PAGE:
Down the mountain a ways and in town, it’s mud season. Here it has arrived on Winter’s doorstep, and I imagine it will stay all the way through Spring. I’m still new here, but I always get hopeful when it arrives. After being cased in snow, ice, and sub-zero temps, seeing mud and earth reminds me that the earth is opening up again. Out on walks, rivulets of water follow the trails, washing over the trails, and my boots make a sucking sound as I trek on.

    The earth soaks in everything from the season before, just as we’ve soaked in the solitude and quietness of a winter season. All of us in town are opening up again, welcoming the runoff of winter, and the promise of a new season. We begin to consider the beauty that lies ahead: old friends who will return with the summer sun, new friends to be made, trails to be walked, photographs taken, and stories to be shared.

    I want to be loyal to winter, but with those first signs of a new season, my mind begins to wander and dream of what lies ahead.

  4. Gin, I love that there are signs of spring, even on your mountain so high!!! And as far as your offer of manure goes, trust me – if you were any less than a 14 hours drive away, we would probably use it as a good excuse to come pick up and shoot the proverbial s#&*t. 😉

    As I read more of your blog, I find that one of the things I appreciate most is your innate ability to infuse the world with the importance of just stopping and seeing. Life isn’t all about what we can get out of it – but what it gives to us. And those gifts are much more well received if we stop to look around. And like you said, that’s when we find what we are looking for. Thanks for that. This message came at a good time.

  5. It’s coming, Floyd! You’ll be home before you know it!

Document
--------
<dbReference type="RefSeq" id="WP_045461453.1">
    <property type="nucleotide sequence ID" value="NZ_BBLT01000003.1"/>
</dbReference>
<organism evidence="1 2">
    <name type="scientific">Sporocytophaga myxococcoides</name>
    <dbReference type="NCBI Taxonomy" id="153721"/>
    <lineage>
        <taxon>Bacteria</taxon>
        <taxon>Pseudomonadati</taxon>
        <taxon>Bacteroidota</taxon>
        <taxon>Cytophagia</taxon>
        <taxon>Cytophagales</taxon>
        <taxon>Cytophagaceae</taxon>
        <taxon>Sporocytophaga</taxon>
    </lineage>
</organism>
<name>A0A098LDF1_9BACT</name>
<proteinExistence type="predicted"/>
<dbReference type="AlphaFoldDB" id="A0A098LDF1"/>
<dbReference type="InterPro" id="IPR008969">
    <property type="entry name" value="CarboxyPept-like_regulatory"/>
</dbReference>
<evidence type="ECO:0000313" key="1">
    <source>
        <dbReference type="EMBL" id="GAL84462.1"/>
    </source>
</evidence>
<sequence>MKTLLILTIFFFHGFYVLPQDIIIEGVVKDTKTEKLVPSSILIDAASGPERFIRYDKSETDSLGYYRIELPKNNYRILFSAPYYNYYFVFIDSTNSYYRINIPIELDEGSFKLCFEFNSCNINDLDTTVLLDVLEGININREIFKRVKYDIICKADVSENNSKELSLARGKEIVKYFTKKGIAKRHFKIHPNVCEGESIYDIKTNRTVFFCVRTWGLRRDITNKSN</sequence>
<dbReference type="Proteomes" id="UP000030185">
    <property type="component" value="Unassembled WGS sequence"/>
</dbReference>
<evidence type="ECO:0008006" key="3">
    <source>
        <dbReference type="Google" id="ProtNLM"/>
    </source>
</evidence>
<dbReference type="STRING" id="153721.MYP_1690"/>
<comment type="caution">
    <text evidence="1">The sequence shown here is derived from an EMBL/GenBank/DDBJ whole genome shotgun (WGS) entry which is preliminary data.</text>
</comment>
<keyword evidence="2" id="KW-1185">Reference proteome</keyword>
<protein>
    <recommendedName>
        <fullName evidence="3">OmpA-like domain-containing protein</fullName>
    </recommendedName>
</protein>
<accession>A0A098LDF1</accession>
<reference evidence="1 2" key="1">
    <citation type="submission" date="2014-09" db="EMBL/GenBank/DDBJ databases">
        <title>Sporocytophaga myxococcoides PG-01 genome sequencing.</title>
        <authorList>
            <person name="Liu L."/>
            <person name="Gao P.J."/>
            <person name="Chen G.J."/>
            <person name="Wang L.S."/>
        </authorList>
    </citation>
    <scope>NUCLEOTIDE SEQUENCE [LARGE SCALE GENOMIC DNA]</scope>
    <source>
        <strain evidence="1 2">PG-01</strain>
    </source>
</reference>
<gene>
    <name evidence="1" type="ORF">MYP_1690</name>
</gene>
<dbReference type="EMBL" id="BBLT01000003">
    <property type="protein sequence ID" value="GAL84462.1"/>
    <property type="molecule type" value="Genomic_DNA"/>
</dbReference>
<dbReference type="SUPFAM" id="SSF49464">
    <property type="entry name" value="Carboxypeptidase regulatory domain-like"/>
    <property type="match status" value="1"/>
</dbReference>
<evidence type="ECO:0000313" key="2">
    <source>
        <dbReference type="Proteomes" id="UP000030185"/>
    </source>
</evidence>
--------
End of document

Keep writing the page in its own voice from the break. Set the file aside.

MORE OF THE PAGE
6. Thank you, Cat. I showed the boys the Creede Rep blog, told them how excited I was to find it, and although I did not know you, they said they had met you. I’d like to say it’s a small world… but it’s not. It’s Creede! One more reason to love it.

  7. Karin, I suppose 14 hours is a bit too far for manure…But if you and Don change your mind, come visit.
    I forget to see sometimes. It is so important. To stop, quiet down, listen, and observe without judging. It is easier here, with few distractions, and silence so readily available. And still, I have to remind myself to slow down, take a deep breath, and look. Without fail, I can find something that wakes me up, makes me feel, makes me think.

  8. Your garden and mine look the same – white and blanketed in snow! The sun is slowly winning the battle…sometimes the wind chimes in too. They will beat back winter, so that the plants can grow.

    Strange to me that I saw a fly buzzing about over the snow on a cool day – and a bat the other night when there was no ‘evidence’ of bugs to my senses – are my assumptions wrong? Do you have bats at 10,000 ft?

  9. Hi Wendy, one of those flies made it out here, too. How? And yes, we do see the rare bat up here in July. A welcome sight, viewed from our deck in the late evening, when the bugs starts to get to us and the horses.

  10. Oh gosh. Grass! How exciting. Too many hard frosts up here in RanchLand even in summer to trust any plants to flower and fruit outside. So this summer I’m going to try some container gardening and will just bring the plants inside on cold nights. I’m going to try for tomatoes, snow peas, basil, and strawberries. Crossing my fingers.

    Grass! Yay!

  11. Our big sign that spring is coming is that the horses are shedding.

  12. And their shedding means horse hair on everything we wear, covering us as they slowly become uncovered…